[VIEWPOINT]It’s time to unshackle the press

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[VIEWPOINT]It’s time to unshackle the press

The Constitutional Court ruled certain provisions of the Newspaper Law and the Press Arbitration Law to be unconstitutional. The main point of the decision was that it was unconstitutional to regulate the newspaper business more strictly than other businesses under the Fair Trade Act, but the court did not accept the appeals of most clauses. So the unconstitutionality ruling was only nominal.
The majority opinion of the Constitutional Court accepted the controls on newspapers and the reinforcement of the press arbitration system set forth by the newspaper laws.
On the communality, impartiality, editorial freedom and independence, and the ombudsman system, which are supposed to be entrusted to the ethical discretion and practice of journalists, the court called them disjunctive, abstract and advisory and refrained from making a decision to let journalists make the call.
However, the court’s reluctance to rule might weaken mankind’s natural autonomy and infringe on the freedoms guaranteed by the Constitution.
Many clauses in the two media-related laws were legislated in raw haste by the pro-government civil organizations. The clauses have been proven problematic in the review process at the National Assembly, but the Constitutional Court only offered the lame excuses that the clauses were out of its jurisdiction.
Most of the civil organizations involved in the legislation receive government subsidies from the public. Because they are not agencies outside of the government that raise their own funds and practice true autonomy, the civil organizations are not much different from bureaucratic apparatuses.
Professor Denis McQuail of the University of Amsterdam proposes democratic participation as one of the norms an advanced media company has to follow. According to his standards, the press should not be controlled by political regulations or national censorship. It should exist only for the readers.
The Constitutional Court acknowledged that the freedom of the press and publication, which is common sense in a civilized society, is a spiritual and political liberty and should be given priority over other organizations.
Also, it is a systematic freedom as well as a personal freedom. However, the majority of the Constitutional Court transferred the controversy over the press law to the National Assembly’s discretion once again, despite the present Korean society’s ardent anticipation.
In the course of discussing the future of press-related laws, the National Assembly must exercise its legislative right honorably, in front of history and society.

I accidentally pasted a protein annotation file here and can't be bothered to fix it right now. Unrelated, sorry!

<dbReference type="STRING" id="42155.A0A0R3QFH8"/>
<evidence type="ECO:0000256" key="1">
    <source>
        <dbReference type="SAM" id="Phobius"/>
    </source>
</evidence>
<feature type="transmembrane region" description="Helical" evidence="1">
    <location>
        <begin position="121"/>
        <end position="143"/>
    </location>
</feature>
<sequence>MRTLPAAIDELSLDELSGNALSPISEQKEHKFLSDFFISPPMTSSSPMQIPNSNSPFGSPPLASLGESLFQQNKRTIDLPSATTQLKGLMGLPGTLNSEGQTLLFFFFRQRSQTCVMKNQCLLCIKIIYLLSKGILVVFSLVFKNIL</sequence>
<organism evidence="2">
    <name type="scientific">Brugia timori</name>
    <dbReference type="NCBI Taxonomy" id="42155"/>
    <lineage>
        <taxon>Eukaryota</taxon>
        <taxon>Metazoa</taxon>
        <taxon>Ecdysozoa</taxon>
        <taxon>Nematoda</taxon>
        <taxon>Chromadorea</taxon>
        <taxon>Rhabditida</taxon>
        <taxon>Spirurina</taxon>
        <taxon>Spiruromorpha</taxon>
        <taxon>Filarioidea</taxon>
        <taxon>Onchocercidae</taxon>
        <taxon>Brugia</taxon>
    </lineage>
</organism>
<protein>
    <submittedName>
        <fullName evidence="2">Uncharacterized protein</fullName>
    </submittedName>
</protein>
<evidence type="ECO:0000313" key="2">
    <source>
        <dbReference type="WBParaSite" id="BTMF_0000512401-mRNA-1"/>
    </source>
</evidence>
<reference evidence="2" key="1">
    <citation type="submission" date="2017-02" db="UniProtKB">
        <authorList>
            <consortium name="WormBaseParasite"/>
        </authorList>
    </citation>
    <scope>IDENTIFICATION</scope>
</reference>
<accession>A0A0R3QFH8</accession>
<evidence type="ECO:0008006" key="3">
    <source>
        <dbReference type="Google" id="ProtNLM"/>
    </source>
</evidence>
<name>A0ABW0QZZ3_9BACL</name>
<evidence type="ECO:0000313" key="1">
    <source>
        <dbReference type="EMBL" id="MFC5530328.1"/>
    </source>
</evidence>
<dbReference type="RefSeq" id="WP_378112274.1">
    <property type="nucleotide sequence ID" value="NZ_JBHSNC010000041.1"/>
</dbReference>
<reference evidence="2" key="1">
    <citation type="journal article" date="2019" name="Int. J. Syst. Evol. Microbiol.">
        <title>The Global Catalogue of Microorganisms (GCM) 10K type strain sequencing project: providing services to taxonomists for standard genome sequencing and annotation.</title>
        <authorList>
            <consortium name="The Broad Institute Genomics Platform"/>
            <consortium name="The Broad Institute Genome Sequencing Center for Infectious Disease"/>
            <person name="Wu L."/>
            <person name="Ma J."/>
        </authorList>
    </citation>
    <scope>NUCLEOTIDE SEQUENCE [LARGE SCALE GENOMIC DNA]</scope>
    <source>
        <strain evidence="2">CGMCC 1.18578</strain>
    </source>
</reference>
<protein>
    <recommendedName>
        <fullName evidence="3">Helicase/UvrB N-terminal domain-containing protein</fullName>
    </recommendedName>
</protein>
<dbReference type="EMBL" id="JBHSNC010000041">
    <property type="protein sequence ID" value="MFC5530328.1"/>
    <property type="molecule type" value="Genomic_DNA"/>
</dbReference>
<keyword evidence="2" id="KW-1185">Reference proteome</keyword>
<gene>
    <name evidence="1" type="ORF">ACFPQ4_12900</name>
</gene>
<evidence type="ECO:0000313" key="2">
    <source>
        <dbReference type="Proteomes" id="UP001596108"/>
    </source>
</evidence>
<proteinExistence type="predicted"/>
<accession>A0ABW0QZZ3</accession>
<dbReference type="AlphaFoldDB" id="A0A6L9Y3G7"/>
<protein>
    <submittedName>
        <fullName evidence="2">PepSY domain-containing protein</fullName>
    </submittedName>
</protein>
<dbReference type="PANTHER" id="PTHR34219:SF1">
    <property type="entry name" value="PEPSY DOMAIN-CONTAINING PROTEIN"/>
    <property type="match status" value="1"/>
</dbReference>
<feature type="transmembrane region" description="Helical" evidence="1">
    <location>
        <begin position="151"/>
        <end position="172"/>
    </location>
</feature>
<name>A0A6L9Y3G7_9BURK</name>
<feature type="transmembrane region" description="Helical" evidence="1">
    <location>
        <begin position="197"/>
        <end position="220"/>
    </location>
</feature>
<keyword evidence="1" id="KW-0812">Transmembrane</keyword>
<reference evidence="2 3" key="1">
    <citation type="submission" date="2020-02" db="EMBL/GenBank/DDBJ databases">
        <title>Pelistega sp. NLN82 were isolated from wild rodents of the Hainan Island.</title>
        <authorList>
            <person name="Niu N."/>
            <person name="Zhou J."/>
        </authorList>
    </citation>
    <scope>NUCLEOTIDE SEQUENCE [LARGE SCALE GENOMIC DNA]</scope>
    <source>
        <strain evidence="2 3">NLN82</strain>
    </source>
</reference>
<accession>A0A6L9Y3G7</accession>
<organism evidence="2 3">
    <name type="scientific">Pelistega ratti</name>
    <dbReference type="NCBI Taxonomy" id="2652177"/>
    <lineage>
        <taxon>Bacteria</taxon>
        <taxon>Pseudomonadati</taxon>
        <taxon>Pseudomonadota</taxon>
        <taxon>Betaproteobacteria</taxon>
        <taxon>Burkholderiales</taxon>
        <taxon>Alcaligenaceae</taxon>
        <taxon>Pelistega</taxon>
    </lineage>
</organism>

The Newspaper Development Commission and the public release of a newspaper company’s business information, two issues that were excluded from the unconstitutionality ruling, are the keys to the media persecution.
First, the Newspaper Development Commission can make newspapers more obedient by offering taxpayer subsidies to newspapers that curry favor with those in power.
However, it is more likely to discourage the few quality newspapers and damage the diversity of newspapers. It is very frustrating that even the newspaper that had threatened sources and confused the readers with substandard writing will enjoy a brisk business under the regulation of the current administration.
This is why the Newspaper Development Fund should be abolished and the commission disbanded.
Secondly, according to the Freedom of Information Law, a company can keep management information confidential and should only release that when it is necessary to defend the life and property of citizens from illegal and unlawful business activities. It is absurd to demand newspaper companies, whose management information can be a commodity, to release its information.
There is a risk of standardizing the cost of producing news articles. Each newspaper has different means of acquiring resources to produce information and opinions, and making the information public will discourage healthy competition to make better newspapers.
It is wrong to ask newspapers to release the information that make each paper unique in perspective, content and quality.
At any rate, government’s attempt to command the media will only bring a tremendously adverse reaction and go against the progress of history.
Making a law that controls newspapers and forcibly regulates the autonomous territory of journalists strangles those who wish to speak up. It is what Louis Althusser would call an “oppressive state apparatus.”
The time has come for the National Assembly to regain its political power and exhibit its ability to prepare legal grounds for the media companies to effectively check on the government.

* The writer is the dean of the Graduate School of Mass Communication and Public Relations at Konkuk University. Translation by JoongAng Daily staff.


by Ryu Il-sang
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